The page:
Unburdened by the catastrophes of past Game 7s littering the Washington Capitals’ playoff history, rookie Evgeny Kuznetsov delivered a breathtaking, series-clinching goal that got Alex Ovechkin’s seal of approval. ”Pretty sick,” Ovechkin declared. …Read More >>
By Yahoo! Sports - NHL - New York Islanders News at 27 April, 2015, 8:47 pm
No. 1 Star: Evgeny Kuznetsov, Washington Capitals The rookie forward’s goal with 7:18 left in the third period broke a 1-1 tie and helped the Capitals beat the New York Islanders 2-1 in Game 7. They now advance to face the New York Rangers in the second round, the fifth time the two franchises will meet in the postseason since 2009. No. 2 Star: Tyler Johnson, Tampa Bay Lightning Johnson scored twice as the Lightning forced Game 7 Wednesday night with a 5-2 victory over the Detroit Red Wings. The center is now tied with Vladimir Tarasenko for the goal scoring lead with six. No. 3 Star: Nikita Kucherov, Tampa Bay Lightning Kucherov had a hand in three Lightning goals, including both of Johnson’s. Honorable Mention: Braden Holtby needed only 10 saves … Nicklas Backstrom was 16-for-21 in the face-off circle … Not only did the Capitals go home happy, so too did members of the Washington Wizards … Petr Mrazek’s stop on Brian Boyle: save of the year? … Tomas Tatar scored a pair in a losing effort for Detroit. Did You Know? “This was the eighth time in 10 playoff series involving Ovechkin that went to a Game 7, and his team was only 2-5 in such contests until Monday.” (AP) Dishonorable Mention : John Tavares was held without a shot on goal and Islanders forwards combined for three shots … The Islanders’ elimination also means the end of Nassau Coliseum. The team will move to Barclays Center in Brooklyn beginning next season … New York still has not won a playoff series since 1993 … Will Niklas Kronwall hear from the NHL’s Department of Player Safety after his hit on Kucherov? MORE FROM YAHOO HOCKEY:Read More >>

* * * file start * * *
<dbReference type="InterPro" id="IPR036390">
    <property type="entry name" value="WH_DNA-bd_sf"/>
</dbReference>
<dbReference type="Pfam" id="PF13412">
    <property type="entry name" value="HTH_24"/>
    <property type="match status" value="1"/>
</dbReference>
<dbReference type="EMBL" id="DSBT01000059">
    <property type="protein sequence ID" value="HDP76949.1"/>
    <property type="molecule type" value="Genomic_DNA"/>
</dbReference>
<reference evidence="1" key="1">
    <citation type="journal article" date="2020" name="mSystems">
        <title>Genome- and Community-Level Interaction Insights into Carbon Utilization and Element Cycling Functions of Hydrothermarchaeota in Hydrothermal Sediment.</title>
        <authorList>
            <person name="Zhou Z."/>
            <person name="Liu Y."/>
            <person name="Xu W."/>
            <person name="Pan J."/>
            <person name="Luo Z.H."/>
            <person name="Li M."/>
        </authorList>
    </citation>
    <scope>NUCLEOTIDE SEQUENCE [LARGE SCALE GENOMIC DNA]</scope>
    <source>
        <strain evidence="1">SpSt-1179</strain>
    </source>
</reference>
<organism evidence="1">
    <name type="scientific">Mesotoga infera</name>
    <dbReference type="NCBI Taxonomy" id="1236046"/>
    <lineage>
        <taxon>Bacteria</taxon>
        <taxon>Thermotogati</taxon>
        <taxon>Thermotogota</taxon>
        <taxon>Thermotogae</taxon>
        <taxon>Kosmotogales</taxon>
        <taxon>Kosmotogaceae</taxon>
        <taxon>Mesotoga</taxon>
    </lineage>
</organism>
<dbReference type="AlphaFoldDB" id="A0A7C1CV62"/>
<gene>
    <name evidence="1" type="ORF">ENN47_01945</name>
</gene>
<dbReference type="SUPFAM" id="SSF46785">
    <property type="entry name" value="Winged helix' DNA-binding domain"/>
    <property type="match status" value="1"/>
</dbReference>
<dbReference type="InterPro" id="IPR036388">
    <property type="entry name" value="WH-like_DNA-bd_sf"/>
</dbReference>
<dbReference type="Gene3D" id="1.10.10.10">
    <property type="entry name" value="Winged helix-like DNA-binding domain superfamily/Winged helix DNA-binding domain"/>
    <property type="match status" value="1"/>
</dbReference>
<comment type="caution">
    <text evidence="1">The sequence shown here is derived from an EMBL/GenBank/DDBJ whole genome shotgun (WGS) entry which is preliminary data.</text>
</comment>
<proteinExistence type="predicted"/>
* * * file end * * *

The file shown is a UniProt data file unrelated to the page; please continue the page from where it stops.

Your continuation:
By Yahoo! Sports - NHL - New York Islanders News at 27 April, 2015, 8:20 pm
April 28 (Infostrada Sports) – Results from the NHL Play-offs Quarterfinal games on Monday (home team in CAPS) 1 2 3 T DETROIT 0 1 1 2 Tampa Bay 2 1 2 5 (The best-of-seven series is level at 3-3) 1 2 3 T WASHINGTON 0 1 1 2 NY Islanders 0 0 1 1 (Washing…Read More >>
By Yahoo! Sports - NHL - New York Islanders News at 27 April, 2015, 8:08 pm